Japanese Roses: A Novel of the Japanese American InternmentKindle freebie: Japanese Roses by Theresa Lorella. I confess I've read my fill of Japanese Internment stories, but this has another twist to it: a Japanese-American trapped in Japan during this time. 

Japanese Roses tells the story of one Japanese-American family's incredible struggle to survive, caught in the tides of World War II and conflicted by national loyalty, forced to endure unspeakable betrayal and injustice. Spanning the years of the war for the Pacific, Japanese Roses tells the story not only of one family, but of the struggles of all Japanese Americans during a time when they were labeled the enemy both in their own country and the country of their parents. Alternating between the eyes of Maggie, Rose Marie, and Kimiko, the story moves from the streets of Seattle as the bombs are dropped in Pearl Harbor, to the prison camps that lined America's West Coast, to the devastation of Hiroshima as the war drew to a close.

Japanese RoseAnd this is funny...I came across this book while searching for usuable cover art to post on Goodreads for the above book. But this is a MUST GET MY HANDS ON title: Japanese Rose by Rei Kimura. It's about a girl who becomes a kamikaze pilot. Yea, she's on the wrong side, but it sounds like an incredible story.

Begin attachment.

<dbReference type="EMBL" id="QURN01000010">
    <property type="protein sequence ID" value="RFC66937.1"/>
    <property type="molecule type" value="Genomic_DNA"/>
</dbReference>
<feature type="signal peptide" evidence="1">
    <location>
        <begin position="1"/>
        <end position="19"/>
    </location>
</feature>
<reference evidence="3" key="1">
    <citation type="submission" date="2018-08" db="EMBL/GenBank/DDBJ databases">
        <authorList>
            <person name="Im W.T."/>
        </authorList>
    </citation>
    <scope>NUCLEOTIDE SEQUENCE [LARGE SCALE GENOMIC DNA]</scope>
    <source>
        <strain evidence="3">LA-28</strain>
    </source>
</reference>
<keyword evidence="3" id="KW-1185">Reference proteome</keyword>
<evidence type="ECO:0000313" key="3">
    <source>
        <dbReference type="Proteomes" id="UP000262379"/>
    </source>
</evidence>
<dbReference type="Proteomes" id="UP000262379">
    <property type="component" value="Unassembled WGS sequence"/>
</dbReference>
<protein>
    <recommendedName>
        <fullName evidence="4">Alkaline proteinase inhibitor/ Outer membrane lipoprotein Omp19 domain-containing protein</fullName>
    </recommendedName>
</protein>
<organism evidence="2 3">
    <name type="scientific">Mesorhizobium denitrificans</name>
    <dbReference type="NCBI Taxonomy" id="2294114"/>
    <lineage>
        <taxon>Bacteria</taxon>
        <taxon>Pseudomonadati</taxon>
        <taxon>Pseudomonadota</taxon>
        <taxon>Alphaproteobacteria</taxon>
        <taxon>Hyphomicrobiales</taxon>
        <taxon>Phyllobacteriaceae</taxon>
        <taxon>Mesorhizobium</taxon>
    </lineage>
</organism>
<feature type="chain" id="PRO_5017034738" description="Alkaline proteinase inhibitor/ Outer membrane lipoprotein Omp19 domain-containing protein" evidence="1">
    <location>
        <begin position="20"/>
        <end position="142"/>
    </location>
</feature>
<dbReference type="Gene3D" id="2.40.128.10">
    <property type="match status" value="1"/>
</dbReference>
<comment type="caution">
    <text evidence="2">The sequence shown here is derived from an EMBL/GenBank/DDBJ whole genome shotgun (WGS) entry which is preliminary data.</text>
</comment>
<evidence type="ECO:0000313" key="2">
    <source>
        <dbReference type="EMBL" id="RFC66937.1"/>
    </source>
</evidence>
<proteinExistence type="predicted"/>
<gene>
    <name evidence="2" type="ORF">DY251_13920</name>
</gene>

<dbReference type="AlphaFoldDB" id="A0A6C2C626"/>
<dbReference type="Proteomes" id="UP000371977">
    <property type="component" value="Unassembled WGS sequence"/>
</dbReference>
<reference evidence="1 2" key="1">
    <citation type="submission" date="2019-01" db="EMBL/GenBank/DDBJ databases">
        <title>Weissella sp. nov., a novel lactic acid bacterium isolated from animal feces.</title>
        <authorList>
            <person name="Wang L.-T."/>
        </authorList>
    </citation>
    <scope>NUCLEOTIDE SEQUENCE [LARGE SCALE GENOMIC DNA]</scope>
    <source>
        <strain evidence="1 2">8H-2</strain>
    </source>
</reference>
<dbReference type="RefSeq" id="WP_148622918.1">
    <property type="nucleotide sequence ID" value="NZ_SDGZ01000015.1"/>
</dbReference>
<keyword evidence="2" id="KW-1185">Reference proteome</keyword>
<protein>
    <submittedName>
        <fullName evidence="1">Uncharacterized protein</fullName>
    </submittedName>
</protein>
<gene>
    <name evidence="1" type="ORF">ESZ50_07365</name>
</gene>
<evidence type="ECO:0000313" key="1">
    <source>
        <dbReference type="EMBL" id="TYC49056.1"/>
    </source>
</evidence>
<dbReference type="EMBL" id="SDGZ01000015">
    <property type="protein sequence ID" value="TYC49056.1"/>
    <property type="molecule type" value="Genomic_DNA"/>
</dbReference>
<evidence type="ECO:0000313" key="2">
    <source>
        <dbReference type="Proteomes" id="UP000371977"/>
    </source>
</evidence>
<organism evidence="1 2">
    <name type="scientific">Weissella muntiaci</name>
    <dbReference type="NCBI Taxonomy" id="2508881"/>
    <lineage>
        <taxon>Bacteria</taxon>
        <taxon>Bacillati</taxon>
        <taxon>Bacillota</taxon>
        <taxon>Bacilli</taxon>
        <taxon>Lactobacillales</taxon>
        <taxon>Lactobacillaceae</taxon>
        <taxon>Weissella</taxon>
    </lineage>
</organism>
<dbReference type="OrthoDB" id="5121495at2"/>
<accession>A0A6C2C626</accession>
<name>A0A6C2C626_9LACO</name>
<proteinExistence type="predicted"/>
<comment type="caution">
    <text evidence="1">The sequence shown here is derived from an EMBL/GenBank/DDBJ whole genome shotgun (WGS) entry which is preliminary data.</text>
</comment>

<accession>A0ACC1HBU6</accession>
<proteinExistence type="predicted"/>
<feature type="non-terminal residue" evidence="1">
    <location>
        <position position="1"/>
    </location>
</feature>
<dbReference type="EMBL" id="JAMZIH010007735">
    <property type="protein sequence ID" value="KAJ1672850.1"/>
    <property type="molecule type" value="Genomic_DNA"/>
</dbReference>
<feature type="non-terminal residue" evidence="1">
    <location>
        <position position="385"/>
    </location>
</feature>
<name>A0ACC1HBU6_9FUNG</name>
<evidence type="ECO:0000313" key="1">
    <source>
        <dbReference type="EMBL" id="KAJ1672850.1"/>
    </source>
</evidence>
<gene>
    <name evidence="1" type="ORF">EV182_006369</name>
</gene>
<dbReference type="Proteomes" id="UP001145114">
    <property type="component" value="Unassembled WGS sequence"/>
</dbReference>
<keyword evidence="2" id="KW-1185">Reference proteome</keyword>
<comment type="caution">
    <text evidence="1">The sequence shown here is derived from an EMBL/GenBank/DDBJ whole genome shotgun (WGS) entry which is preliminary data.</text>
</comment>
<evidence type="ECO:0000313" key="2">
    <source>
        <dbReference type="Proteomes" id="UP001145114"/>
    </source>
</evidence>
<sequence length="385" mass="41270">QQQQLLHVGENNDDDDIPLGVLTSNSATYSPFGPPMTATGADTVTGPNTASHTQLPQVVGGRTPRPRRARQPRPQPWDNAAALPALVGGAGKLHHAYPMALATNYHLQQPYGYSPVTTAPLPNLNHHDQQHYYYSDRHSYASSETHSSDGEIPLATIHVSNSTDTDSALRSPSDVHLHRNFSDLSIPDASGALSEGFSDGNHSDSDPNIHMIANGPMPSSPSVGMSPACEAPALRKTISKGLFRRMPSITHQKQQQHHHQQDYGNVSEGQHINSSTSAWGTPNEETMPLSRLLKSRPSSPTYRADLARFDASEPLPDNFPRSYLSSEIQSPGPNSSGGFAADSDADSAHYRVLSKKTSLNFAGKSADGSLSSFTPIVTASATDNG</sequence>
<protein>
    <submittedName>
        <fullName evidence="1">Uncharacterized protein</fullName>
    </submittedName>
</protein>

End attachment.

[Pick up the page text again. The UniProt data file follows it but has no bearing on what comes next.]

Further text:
The kamikaze pilots or “Winds of God” were created in 1945, during Japan’s twilight year of the Second World War. The world looked upon this monstrous creation of “human bombs” with disbelief but the young patriotic men of Japan who signed up for the terrifying attack missions of the kamikaze program were unstoppable.

Women looked on with envy and frustration at their own inadequacies which allowed only men into the program, but did anyone of them really take the daring step of breaking this rule?

"Japanese Rose" is a haunting story of the secret life and love of Sayuri Miyamoto, the woman who DID dare to take on the whole Japanese military to follow her dream of becoming a kamikaze pilot and paid dearly for that dream.

“No one must ever know there was a female kamikaze pilot to dishonor and disgrace the discipline of the Japanese military so from today, you Sayuri Miyamoto are officially dead!”

This book also takes readers on a sad journey through the ravages of war torn Japan seen from the eyes of a young woman who cherished the impossible and forbidden dream of becoming a female kamikaze pilot.

“Who is this? And why do you call me by this name? It hasn’t been used for 60 years!” the crisp irritable voice had changed to a soft, quivering whisper like the moaning of an injured animal and it made Mayumi uncomfortable at her intrusion into someone’s obviously painful past.

With these words, Sayuri Miyamoto finally broke the silence that had been imposed on her for decades. But History will never admit or accept her existence so was she real or a myth born of the feverish imagination of one woman with an unfulfilled dream?

No comments:

Post a Comment